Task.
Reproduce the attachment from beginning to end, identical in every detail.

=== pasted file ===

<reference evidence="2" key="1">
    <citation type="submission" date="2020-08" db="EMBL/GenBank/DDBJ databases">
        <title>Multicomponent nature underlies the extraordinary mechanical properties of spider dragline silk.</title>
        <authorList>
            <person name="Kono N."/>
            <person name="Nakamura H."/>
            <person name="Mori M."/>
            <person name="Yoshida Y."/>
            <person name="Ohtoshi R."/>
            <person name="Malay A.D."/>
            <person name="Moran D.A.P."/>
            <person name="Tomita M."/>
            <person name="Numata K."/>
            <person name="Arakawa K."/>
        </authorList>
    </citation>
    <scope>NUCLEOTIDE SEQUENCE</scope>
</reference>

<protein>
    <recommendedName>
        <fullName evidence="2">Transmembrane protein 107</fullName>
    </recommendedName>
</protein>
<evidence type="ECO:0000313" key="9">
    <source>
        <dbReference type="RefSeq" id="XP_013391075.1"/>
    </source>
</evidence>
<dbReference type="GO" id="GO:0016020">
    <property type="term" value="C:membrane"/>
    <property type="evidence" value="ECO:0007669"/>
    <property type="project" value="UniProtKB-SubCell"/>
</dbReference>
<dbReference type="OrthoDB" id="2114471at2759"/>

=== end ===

<reference evidence="2" key="1">
    <citation type="submission" date="2020-08" db="EMBL/GenBank/DDBJ databases">
        <title>Multicomponent nature underlies the extraordinary mechanical properties of spider dragline silk.</title>
        <authorList>
            <person name="Kono N."/>
            <person name="Nakamura H."/>
            <person name="Mori M."/>
            <person name="Yoshida Y."/>
            <person name="Ohtoshi R."/>
            <person name="Malay A.D."/>
            <person name="Moran D.A.P."/>
            <person name="Tomita M."/>
            <person name="Numata K."/>
            <person name="Arakawa K."/>
        </authorList>
    </citation>
    <scope>NUCLEOTIDE SEQUENCE</scope>
</reference>

<protein>
    <recommendedName>
        <fullName evidence="2">Transmembrane protein 107</fullName>
    </recommendedName>
</protein>
<evidence type="ECO:0000313" key="9">
    <source>
        <dbReference type="RefSeq" id="XP_013391075.1"/>
    </source>
</evidence>
<dbReference type="GO" id="GO:0016020">
    <property type="term" value="C:membrane"/>
    <property type="evidence" value="ECO:0007669"/>
    <property type="project" value="UniProtKB-SubCell"/>
</dbReference>
<dbReference type="OrthoDB" id="2114471at2759"/>